Character is the most significant factor. Knowledge, book learning, experience and practice do more harm than good if they are not based on strong character. Character brings them to their best expression. It requires courage, endurance, energy, and consistency. Courage gives a person not only the ability to recognize what is right, but also to say and do it. Endurance gives him the ability to pursue the chosen goal, even if apparently impossible obstacles stand in the way, and to proclaim it even if it is unpopular, even if it makes him unpopular. Energy mobilizes the strength to risk everything for the goal and the persistence to keep at it. Consistency gives his eye and mind the sharpness of knowledge and logic in thought and action that gives truly great people the ability to reach the eternally wavering masses. These manly virtues together comprise that which we call character. Character, in short, is style and behavior in the highest form.
Will raises character from the individualistic to the universal. Will makes the man of character into a political man. Any man of significance wants something, and indeed is ready to use every means to attain his end. The will distinguishes the man who acts from the man who merely thinks. It is the intermediary between knowledge and action. It is much more important for us to want that which is right than it is simply to know what is right. This is particularly true in politics. What good is it for me to know the enemy if I do not have the will to destroy him! Many know why Germany has collapsed, but few have the will to end its misfortunes. What distinguishes he who is called to leadership from all the rest is this: He not only has the will to want, but also the want to will.
But in politics it is also important not only what one wants, but what one accomplishes. This leads us to the third characteristic of the able political person: ability. Progress requires accomplishment. Leadership means to want something, and to be able to show the way to realize what one wants. History judges by what has been done. We Germans need to realize that. Politics is a public affair, and one cannot apply the laws of private matters to public matters. We Germans often tend to confuse the desire for something with the ability to do it, and to forgive the incompetent who says that he wanted good and proper things. “We have not brought about socialism,” say the November Marxists, “but at least we wanted to.” That is irrelevant, just as we do not care if someone wants to play the violin. He must be able in fact to do so. He who wants to rescue a people must above all have the necessary ability.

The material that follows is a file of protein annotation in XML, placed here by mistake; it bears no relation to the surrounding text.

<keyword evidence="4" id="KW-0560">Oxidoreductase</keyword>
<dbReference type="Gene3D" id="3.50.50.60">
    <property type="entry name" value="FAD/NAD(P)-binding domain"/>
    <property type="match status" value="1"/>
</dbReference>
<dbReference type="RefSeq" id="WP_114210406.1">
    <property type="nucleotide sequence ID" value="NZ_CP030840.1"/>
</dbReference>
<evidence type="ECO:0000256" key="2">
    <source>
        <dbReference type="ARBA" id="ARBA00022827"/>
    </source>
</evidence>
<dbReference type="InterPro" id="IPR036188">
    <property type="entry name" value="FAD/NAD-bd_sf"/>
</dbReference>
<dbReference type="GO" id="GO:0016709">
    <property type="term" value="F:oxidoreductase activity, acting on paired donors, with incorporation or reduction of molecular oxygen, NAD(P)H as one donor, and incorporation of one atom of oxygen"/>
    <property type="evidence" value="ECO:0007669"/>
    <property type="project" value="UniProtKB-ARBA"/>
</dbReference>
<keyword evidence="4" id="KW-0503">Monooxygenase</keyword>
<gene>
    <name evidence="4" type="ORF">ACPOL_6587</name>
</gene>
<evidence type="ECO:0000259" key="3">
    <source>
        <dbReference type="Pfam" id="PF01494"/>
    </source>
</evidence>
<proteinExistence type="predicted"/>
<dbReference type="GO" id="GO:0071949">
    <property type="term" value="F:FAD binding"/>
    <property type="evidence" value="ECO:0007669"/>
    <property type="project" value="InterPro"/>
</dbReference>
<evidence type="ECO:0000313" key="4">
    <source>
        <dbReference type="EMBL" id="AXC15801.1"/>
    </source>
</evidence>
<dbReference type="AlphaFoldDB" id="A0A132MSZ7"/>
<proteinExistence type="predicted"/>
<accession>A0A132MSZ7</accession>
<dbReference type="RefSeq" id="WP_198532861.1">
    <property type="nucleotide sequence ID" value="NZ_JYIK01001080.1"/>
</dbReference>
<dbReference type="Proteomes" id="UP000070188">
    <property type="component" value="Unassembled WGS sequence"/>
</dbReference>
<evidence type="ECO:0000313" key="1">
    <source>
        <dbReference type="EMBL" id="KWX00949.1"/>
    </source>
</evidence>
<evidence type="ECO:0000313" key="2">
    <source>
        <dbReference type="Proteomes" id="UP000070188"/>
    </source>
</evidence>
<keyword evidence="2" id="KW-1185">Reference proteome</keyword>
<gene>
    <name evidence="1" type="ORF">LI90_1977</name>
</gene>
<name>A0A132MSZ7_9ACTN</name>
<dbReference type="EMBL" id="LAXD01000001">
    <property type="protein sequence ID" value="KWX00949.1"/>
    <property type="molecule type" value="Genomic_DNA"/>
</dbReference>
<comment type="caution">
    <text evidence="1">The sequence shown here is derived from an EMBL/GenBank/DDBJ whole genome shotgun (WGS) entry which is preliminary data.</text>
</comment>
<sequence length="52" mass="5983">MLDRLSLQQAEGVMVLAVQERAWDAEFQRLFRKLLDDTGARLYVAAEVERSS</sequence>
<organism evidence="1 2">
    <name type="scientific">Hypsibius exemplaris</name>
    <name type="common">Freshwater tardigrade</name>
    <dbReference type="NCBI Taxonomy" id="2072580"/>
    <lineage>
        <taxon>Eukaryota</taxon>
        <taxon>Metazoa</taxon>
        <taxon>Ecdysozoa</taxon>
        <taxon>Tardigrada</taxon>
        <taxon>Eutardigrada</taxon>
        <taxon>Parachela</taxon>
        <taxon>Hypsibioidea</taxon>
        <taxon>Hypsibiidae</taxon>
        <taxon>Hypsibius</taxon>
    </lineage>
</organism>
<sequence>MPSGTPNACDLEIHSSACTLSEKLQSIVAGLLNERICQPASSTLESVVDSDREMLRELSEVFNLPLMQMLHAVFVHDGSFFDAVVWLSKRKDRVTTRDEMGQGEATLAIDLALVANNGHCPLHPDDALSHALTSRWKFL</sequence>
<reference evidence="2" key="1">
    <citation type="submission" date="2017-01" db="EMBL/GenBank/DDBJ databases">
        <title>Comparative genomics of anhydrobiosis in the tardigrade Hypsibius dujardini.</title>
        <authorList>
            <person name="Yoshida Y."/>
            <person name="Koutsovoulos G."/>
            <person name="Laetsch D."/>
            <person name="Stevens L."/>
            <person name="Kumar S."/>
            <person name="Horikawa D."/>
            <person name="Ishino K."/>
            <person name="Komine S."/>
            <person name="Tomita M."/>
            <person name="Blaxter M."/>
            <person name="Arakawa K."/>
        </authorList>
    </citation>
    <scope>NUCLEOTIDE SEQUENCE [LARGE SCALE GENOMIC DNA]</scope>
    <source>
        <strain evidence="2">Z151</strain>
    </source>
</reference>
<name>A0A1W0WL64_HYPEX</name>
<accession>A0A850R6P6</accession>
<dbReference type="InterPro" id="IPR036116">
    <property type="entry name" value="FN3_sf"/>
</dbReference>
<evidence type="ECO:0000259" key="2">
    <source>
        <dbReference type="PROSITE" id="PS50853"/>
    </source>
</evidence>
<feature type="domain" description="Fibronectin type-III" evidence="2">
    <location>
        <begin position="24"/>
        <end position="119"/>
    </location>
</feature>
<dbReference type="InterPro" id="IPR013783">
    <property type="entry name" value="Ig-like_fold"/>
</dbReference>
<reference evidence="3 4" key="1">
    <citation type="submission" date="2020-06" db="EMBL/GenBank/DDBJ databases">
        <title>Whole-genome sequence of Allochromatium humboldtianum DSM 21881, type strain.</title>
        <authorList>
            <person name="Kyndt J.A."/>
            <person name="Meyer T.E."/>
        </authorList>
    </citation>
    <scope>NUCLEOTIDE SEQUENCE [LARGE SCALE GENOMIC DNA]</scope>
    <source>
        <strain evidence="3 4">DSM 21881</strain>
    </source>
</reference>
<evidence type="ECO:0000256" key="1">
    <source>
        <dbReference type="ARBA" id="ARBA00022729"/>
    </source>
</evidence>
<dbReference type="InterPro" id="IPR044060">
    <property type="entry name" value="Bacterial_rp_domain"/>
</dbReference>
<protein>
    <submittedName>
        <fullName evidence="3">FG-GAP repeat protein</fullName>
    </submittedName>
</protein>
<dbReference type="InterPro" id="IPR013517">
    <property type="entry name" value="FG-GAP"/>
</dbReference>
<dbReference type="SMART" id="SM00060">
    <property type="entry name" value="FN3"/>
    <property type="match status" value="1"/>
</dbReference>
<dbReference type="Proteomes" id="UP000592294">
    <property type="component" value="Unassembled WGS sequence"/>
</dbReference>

Character, will and ability, the three prerequisites to leadership, show themselves in capable people. They are either there, or they are not there. The fourth characteristic binds the other three together: luck. The leader must have luck. He must have a blessed hand. One must be able to see that all his actions stand under the protection of a higher power. A leader can lack everything save luck. That is irreplaceable.
The masses do not oppose leaders. They do instinctively oppose usurpers who claim power without having the necessary will and ability. The leader is hardly an enemy of the masses. He shuns only the cheap tricks of mass flattery that feed the people with phrases rather than bread.
The leader must be able to do everything. That does not mean that he understands all the details, but he must know the basics. There are other helpful people who can keep the wheels of politics spinning.
The art of organization is one of the most important factors in the capabilities of political leaders. Organization means rightly assigning work and responsibility. The leader is the master in the clockwork of an intricate political machine.
Today we celebrate Adolf Hitler’s 40th birthday. We believe that fate has called him to show the German people the way. We greet him with honor and devotion, and wish only that he be preserved for us until his work is finished.